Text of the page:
Donald Lambro

Moreover, it must be carved out of a narrow slice of the budget called operating accounts, much of which goes into payrolls and contracts. (Most of all entitlement spending, including Social Security and Medicare, is exempt.)

"There is nothing wrong with cutting spending that much -- we should be cutting even more -- but the sequester is an ugly and dangerous way to do it," House Speaker John Boehner wrote this week in an op-ed column for The Wall Street Journal.

There are plenty of places to cut a defense budget that is approaching $700 billion, fattened by congressionally designated pork obtained by highly paid lobbyists. Still, indiscriminate, meat-ax cuts in our military forces are not the way to do it.

True, the department would have some "wiggle room" to soften the blow, according to a Congressional Research Service analysis. But that would take Congress's approval to allow the DOD to shift funds from one account to another, a jealously guarded management tool that lawmakers refuse to yield to the executive branch.

How did we get into this mess? Obama, with help from his friends in the news media, is blaming the Republicans, but Speaker Boehner tells us a much different story about how the government ended up in this sequester box.

When negotiations over the debt limit reached a bottleneck in 2011, Harry Reid and Senate Republican leader Mitch McConnell worked out a bipartisan plan to cap discretionary spending and create a special House-Senate "super-committee" to come up with $1.2 trillion in budget cuts. If they didn't, the debt limit would not be raised, presumably forcing a compromise.

But Obama "was determined not to face another debt-limit increase before his re-election campaign," Boehner explained in his op-ed column. "Having just blown up one deal, the president scuttled this bipartisan, bicameral agreement. His solution? A sequester."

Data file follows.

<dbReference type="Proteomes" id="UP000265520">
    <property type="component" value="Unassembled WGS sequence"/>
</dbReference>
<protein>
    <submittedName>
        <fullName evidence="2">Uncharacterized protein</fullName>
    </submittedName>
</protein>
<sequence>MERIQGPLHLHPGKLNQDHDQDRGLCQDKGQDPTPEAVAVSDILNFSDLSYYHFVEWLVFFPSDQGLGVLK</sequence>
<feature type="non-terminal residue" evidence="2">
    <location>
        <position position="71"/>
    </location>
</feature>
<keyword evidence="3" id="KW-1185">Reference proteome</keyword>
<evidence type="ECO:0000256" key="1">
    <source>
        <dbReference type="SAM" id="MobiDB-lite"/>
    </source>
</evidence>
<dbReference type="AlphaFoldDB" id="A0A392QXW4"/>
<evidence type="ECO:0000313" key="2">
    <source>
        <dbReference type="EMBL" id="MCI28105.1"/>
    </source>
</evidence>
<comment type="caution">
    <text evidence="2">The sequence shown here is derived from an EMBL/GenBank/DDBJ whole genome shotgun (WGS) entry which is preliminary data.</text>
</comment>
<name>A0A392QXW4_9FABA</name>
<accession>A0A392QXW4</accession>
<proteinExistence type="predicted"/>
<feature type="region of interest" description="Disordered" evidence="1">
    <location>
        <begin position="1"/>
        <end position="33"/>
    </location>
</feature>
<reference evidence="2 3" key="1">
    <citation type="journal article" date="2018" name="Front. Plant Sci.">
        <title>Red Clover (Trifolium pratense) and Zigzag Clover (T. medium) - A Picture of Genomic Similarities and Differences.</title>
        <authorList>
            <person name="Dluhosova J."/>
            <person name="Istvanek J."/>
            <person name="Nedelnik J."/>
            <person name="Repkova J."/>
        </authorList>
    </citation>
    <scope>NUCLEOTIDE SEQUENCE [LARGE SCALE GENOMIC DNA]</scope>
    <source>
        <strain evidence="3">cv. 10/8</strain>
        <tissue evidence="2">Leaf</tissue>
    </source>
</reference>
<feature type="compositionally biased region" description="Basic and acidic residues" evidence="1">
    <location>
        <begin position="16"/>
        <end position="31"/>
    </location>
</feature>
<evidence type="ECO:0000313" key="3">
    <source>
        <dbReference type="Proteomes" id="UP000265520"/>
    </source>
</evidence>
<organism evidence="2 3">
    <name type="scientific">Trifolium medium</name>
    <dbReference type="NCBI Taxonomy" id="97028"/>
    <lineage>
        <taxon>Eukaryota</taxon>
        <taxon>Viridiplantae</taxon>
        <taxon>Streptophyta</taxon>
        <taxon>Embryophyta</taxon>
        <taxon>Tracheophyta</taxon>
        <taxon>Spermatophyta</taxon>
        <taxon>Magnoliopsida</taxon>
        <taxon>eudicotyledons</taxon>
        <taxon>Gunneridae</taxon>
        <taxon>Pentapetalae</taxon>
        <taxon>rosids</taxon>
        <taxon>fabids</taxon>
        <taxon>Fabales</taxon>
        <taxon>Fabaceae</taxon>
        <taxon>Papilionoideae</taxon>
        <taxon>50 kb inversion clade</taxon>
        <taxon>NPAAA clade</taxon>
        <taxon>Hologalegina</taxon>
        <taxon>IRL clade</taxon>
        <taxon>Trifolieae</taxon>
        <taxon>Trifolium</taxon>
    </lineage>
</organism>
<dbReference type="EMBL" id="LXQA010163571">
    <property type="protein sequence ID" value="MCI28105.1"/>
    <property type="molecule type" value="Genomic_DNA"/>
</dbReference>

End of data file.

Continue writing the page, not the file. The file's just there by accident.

With yet another debt-limit crisis breathing down their necks, both parties "reluctantly accepted the president's demand for the sequester," and the deal was approved with bipartisan support.

In the end, the super-committee failed to agree to any budget plan, even though Republicans proposed a mix of spending cuts and additional revenue through tax reforms. "As a result, the president's sequester is now imminent," Boehner said.

House Republicans have passed two budget-cutting plans to replace the sequester. They gave Obama a vote on higher taxes on people earning more than $400,000 a year, giving him $600 billion in new revenue.

But what has Obama come up with in return? Photo-op, blame-pointing, fear-mongering news conferences, but no budget-cutting plan to prevent the sequester from taking place.

He continues to insist that any deal must include higher taxes or else he seems ready to let the sequester do its work. For four straight years he has been calling for higher tax rates, something he couldn't get when the Democrats controlled both houses of Congress.

But as Boehner correctly says, "the tax debate is closed."

With the economy slowing to a crawl, new housing starts declining and unemployment claims on the rise again, this is no time to be increasing taxes on anyone.

The ball is now in Obama's court, and as a result of his tax-driven, politically motivated intransigence, he will be held responsible for any economic crisis that follows.


Donald Lambro

Donald Lambro is chief political correspondent for The Washington Times.